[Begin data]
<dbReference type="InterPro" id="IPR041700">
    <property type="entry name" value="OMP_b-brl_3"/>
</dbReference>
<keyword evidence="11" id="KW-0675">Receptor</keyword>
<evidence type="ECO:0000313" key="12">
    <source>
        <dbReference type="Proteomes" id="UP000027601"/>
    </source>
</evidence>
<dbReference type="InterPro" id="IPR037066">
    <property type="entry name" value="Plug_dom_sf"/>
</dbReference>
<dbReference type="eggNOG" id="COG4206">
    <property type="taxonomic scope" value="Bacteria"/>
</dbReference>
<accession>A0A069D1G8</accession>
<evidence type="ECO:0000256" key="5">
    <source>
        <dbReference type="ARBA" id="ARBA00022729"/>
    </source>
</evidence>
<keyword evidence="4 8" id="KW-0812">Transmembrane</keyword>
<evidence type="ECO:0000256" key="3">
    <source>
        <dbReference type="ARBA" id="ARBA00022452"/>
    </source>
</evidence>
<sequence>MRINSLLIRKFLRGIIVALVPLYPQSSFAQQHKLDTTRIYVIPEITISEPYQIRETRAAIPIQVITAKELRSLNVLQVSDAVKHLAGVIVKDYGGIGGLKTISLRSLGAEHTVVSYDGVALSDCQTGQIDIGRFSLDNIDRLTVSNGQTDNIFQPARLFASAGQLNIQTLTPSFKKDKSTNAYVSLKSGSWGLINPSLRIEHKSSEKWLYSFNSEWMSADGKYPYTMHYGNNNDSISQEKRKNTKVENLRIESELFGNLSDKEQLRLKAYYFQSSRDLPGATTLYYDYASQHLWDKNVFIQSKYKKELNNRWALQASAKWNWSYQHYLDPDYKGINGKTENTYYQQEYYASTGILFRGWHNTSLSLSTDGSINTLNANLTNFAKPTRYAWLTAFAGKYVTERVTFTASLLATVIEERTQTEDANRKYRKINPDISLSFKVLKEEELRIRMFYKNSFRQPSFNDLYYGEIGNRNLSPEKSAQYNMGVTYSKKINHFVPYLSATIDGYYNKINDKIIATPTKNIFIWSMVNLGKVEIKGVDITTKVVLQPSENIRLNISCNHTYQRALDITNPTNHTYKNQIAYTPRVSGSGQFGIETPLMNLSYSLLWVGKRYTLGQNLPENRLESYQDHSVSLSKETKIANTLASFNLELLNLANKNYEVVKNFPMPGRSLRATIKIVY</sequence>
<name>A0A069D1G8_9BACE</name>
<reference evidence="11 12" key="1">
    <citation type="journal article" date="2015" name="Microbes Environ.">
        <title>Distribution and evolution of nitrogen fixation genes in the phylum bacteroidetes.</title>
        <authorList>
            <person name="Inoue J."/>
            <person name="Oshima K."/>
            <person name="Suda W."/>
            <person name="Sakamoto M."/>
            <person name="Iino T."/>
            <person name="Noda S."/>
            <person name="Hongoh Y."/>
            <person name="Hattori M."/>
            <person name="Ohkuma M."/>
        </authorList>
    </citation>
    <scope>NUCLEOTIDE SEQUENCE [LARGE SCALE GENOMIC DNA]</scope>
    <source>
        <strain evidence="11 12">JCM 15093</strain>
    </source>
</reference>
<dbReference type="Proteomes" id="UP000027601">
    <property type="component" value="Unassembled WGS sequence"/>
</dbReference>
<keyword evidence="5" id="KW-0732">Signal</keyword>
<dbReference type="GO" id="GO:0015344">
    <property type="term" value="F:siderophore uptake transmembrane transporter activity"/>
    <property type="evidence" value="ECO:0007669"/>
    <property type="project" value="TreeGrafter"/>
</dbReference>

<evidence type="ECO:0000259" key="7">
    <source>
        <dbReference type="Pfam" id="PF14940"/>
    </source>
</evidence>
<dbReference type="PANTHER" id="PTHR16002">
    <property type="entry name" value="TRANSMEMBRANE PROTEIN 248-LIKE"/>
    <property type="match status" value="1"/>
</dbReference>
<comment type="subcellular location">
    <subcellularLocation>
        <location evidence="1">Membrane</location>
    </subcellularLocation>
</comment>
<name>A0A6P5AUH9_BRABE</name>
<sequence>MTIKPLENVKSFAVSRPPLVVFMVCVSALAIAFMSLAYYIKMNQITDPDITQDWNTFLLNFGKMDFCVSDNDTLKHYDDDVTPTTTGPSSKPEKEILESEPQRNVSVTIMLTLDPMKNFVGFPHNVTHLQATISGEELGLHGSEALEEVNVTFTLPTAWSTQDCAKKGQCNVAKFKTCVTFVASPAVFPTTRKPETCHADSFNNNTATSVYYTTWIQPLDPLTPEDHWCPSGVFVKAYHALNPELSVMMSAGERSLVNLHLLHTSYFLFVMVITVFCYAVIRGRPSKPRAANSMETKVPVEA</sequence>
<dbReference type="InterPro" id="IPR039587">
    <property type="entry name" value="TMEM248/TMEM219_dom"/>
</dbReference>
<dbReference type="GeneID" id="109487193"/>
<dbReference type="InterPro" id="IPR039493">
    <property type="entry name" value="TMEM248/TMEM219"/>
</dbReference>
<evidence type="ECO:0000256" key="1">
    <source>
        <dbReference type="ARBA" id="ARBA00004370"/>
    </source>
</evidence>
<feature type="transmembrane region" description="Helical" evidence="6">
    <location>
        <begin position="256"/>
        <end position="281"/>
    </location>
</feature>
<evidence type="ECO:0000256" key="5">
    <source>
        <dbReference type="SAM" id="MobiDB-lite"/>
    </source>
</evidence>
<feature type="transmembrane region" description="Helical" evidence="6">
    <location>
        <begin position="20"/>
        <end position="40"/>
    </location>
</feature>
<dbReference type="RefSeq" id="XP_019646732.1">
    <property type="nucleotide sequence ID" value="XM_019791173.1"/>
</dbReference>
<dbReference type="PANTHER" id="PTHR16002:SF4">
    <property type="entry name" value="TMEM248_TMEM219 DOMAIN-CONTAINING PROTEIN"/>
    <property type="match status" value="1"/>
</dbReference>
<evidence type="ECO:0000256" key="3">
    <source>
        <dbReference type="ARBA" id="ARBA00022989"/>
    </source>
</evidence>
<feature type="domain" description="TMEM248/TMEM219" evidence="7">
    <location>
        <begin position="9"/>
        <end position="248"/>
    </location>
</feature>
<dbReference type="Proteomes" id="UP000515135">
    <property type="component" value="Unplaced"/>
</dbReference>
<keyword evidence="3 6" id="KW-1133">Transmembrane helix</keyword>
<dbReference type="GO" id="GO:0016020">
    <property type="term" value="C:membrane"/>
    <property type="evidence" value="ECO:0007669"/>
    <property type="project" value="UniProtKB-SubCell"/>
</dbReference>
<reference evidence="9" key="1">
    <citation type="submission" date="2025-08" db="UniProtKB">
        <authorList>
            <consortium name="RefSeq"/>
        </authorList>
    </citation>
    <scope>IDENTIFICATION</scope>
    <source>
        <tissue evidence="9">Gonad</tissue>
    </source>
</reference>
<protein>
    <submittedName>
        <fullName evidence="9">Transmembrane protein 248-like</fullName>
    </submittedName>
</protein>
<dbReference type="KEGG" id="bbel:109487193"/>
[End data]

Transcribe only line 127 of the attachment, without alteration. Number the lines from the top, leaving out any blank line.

    <property type="term" value="C:membrane"/>